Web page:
Alternatively, what we are seeing is a novel adenovirus capable of causing severe liver disease in children.

    The main suspect is adenovirus subtype 41. A technical briefing from the UK Health Security Agency (UKHSA) on May 6 reported that all 18 cases in the UK that underwent adenovirus typing had subtype 41. Similarly, Baker and colleagues reported that five children with hepatitis of unknown cause identified at a children’s hospital in Alabama between October, 2021, and February, 2022, had adenovirus subtype 41 upon typing. 

    Not everyone is convinced by the adenovirus hypothesis. Adenovirus subtype 41 has previously only been linked to mild-to-moderate gastrointestinal symptoms. Not all children have tested positive for adenovirus, those who have tested positive have often done so only in whole blood (liver and plasma samples have been largely negative), and concentrations in whole blood have been low—thus precluding performance of whole-genome sequencing to better characterise the virus and any genomic changes that might explain this new phenomenon. Adenoviruses are a common cause of infection and so might be an incidental finding; an ongoing case-control study in the UK seeks to address this. 

    Other infectious causes are being investigated, including a role for SARS-CoV-2. In the UK, a decline in reports of new cases of paediatric hepatitis of unknown cause in the 2 weeks before May 6 coincided with a decline in cases of SARS-CoV-2. However, the UKHSA warned of lags in reporting of hepatitis cases and said that new cases are still being recorded in Scotland and many cases in England are pending classification. Moreover, few of the reported cases so far have tested positive for SARS-CoV-2 infection. How extensively past infection has been investigated is unclear; the UKHSA reported that serological investigations were ongoing, and Baker and colleagues reported that none of the children in Alabama had a documented history of SARSCoV-2 infection. It still remains to be seen whether these cases of hepatitis in children are post-infectious sequelae of SARS-CoV-2, potentially falling under the umbrella of multisystem inflammatory disease.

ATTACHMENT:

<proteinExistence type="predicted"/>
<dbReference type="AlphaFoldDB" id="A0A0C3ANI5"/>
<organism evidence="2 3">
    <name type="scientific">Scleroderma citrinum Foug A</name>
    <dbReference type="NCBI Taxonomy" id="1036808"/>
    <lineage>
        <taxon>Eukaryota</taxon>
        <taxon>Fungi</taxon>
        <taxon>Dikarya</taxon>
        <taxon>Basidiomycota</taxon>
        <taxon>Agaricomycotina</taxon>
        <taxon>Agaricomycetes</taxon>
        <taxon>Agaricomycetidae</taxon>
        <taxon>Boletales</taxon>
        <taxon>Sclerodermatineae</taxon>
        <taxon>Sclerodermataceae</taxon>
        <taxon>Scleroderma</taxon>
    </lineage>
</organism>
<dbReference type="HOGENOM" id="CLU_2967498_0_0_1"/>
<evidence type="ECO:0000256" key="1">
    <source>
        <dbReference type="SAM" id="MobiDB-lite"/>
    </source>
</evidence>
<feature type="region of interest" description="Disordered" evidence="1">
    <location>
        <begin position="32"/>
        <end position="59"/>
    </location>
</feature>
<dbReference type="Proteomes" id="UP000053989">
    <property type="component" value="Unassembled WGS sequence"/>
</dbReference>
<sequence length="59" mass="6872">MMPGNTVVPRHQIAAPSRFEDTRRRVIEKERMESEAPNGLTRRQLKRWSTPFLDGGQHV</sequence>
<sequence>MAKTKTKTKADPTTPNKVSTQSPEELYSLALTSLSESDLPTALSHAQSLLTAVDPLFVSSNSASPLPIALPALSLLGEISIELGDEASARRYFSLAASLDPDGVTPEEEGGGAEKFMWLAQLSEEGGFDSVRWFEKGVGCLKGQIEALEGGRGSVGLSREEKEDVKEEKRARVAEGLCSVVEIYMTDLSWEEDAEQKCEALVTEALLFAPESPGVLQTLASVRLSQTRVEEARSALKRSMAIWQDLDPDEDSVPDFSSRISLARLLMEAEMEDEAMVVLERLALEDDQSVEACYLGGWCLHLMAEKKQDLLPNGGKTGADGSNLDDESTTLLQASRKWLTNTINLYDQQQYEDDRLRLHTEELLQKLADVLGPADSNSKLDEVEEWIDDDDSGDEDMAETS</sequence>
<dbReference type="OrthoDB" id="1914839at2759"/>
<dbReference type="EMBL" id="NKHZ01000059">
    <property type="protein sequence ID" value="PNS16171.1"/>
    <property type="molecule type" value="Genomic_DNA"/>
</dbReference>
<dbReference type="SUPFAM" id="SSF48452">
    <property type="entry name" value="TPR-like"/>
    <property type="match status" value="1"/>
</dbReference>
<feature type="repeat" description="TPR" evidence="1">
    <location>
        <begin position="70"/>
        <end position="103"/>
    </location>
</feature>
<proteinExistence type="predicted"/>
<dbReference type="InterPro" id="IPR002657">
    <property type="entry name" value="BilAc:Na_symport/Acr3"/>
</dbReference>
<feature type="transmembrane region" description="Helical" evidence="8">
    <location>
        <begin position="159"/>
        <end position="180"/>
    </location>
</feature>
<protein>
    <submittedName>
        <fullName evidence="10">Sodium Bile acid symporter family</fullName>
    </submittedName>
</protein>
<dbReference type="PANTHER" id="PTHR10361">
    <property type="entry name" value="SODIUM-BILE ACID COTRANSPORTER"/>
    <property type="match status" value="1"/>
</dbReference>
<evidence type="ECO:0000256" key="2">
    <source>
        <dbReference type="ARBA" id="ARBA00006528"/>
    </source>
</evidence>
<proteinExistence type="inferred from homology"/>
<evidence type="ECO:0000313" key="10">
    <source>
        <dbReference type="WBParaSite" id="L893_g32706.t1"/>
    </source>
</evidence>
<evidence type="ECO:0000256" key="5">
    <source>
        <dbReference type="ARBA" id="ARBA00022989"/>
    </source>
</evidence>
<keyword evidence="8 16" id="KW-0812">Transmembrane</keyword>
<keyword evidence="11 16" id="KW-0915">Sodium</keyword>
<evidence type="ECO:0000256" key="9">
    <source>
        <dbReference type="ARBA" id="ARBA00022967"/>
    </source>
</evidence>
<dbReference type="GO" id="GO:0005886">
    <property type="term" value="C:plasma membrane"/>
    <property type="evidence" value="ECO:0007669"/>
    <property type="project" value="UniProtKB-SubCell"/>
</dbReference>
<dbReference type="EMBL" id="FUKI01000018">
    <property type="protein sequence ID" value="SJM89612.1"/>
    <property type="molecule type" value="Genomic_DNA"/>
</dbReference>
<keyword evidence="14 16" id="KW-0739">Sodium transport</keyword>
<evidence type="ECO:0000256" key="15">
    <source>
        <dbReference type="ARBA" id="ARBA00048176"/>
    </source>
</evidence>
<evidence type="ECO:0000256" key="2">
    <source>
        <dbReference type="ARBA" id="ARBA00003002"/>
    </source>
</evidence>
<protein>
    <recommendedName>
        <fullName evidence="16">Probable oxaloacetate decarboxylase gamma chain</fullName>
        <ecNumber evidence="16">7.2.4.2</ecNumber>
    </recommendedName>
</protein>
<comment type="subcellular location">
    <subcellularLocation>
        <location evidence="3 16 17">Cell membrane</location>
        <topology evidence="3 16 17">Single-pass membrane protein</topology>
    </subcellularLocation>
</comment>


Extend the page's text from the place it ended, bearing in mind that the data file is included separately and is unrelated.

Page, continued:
Much attention is being given to the cause of the outbreak. Conspiracy theories on social media abound, with some attributing the cases to COVID-19 vaccines. However, COVID-19 vaccines have been categorically ruled out, most of the children with unexplained hepatitis being too young to receive a COVID-19 vaccine. While identifying the underlying cause is important, considering how unwell the children are and that liver transplantation is possible in only highly specialised centres, it is also important to focus on early case identification and finding effective treatments that can halt progression of the disease. ■ The Lancet Infectious Diseases